Imperial Assault

Updated: Nov 24, 2020


Back in the heady days of 2010 I was enamoured with #Descent 1st Edition and began to wonder what a space version of that might look like, specifically what a Star Wars version might be. I started writing some rules, I even bought a second hand set of Space Hulk 3rd Edition tiles and some resin crates and barrels. Of course, like all of my design projects I eventually abandoned it, little did I know that my idea would eventually appear fully formed, with the license and all.


Back then we dreamed of Star Wars games that weren’t just a retheming of Monopoly, but no one ever thought it would be a reality. Then in 2014 #FantasyFlightGames got the Star Wars licence and we all cheered. In 2020 though we’re all a little Star Wars’ed out. The licence has been milked to death honestly. Not only have we seen a collectible card game and a collectible dice game that have both now run their course, but we have several board games and four different miniatures games, one of which has already gotten a second edition and all of this within just 6 years.


So, with all that said I’m reviewing Imperial Assault a little late to the party. The game is done, with no further content coming for it and likely no chance of a second edition due to complications with the licence as well as directly competing for a market share with it’s own little brother Legion. Still as one of my most played games of all time and my most played campaign style game I feel like I owe it to the game to at least commit some words to pixels. Just know that this review comes from a more jaded place than if I had written it six years ago…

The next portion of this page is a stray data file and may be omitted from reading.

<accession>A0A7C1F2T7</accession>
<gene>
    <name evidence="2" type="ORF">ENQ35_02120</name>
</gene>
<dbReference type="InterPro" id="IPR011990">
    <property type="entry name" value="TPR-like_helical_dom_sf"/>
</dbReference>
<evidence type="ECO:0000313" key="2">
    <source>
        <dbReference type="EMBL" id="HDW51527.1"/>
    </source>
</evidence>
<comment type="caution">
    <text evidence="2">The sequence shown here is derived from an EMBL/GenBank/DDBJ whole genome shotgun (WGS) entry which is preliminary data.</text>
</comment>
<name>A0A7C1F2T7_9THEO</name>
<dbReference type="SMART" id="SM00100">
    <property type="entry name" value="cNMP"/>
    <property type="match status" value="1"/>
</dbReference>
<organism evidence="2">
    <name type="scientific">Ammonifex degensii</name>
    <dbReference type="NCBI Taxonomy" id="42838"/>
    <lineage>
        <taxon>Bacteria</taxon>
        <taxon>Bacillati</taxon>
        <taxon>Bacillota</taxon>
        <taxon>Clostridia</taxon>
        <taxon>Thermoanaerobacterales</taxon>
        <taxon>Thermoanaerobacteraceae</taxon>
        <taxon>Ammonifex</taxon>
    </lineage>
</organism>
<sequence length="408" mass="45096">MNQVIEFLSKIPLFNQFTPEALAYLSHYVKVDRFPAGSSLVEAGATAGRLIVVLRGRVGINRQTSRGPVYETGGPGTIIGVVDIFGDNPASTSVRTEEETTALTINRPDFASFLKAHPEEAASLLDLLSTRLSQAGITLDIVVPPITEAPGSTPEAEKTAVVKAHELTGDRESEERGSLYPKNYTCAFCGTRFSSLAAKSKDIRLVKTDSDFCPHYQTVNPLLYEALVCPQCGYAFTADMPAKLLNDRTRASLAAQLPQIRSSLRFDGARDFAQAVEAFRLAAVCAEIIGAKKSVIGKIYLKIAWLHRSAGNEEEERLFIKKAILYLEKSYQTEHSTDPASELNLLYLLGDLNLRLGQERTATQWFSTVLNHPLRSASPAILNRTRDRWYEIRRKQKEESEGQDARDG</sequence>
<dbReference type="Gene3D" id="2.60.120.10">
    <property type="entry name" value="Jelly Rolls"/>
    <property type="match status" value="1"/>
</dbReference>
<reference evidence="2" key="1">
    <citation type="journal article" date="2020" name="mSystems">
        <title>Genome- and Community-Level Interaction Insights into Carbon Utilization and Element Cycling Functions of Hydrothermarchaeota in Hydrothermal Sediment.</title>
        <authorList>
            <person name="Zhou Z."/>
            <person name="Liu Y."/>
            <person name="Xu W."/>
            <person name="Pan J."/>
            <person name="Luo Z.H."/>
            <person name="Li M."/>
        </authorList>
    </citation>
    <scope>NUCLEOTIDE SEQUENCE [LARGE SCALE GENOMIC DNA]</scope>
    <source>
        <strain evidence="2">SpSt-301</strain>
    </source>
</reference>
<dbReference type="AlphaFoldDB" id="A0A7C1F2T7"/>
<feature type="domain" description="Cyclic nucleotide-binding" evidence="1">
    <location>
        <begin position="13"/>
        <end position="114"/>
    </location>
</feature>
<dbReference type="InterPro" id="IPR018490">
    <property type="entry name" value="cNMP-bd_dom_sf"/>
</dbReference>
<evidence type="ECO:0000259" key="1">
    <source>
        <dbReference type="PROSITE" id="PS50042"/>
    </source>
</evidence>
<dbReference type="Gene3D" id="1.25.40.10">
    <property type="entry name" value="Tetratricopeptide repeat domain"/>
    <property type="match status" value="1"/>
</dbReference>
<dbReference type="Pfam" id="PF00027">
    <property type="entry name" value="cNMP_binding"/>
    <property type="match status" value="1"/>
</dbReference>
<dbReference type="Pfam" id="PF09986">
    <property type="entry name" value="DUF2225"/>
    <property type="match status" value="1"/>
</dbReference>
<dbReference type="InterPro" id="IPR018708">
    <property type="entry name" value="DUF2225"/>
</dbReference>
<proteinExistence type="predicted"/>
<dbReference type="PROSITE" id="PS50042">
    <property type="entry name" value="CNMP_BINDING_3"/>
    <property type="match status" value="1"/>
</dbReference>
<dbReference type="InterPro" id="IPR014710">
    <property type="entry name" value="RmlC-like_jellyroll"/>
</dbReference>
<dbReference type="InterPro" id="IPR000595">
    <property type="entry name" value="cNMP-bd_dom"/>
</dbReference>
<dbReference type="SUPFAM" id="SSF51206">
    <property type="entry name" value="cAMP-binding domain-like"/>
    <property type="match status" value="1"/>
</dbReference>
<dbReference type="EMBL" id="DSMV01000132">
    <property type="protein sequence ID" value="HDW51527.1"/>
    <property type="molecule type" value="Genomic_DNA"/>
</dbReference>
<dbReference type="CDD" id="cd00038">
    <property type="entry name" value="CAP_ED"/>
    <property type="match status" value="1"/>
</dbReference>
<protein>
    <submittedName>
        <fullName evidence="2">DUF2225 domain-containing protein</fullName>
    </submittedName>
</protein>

A Long Time Ago in a Galaxy Far Far Away…


The Galactic Empire rules over the galaxy with an iron fist. There is a darkness residing within, a rotten core that our heroes must seek to extract and destroy through acts of heroism in the service of the Rebellion. Each joined the Rebellion for their own ends, perhaps to free their loved ones from slavery, or avenge a family cruelly ripped asunder by the oppressive empirical regime. Regardless of their motivation though they were bonded through their singular focus, to win at all costs.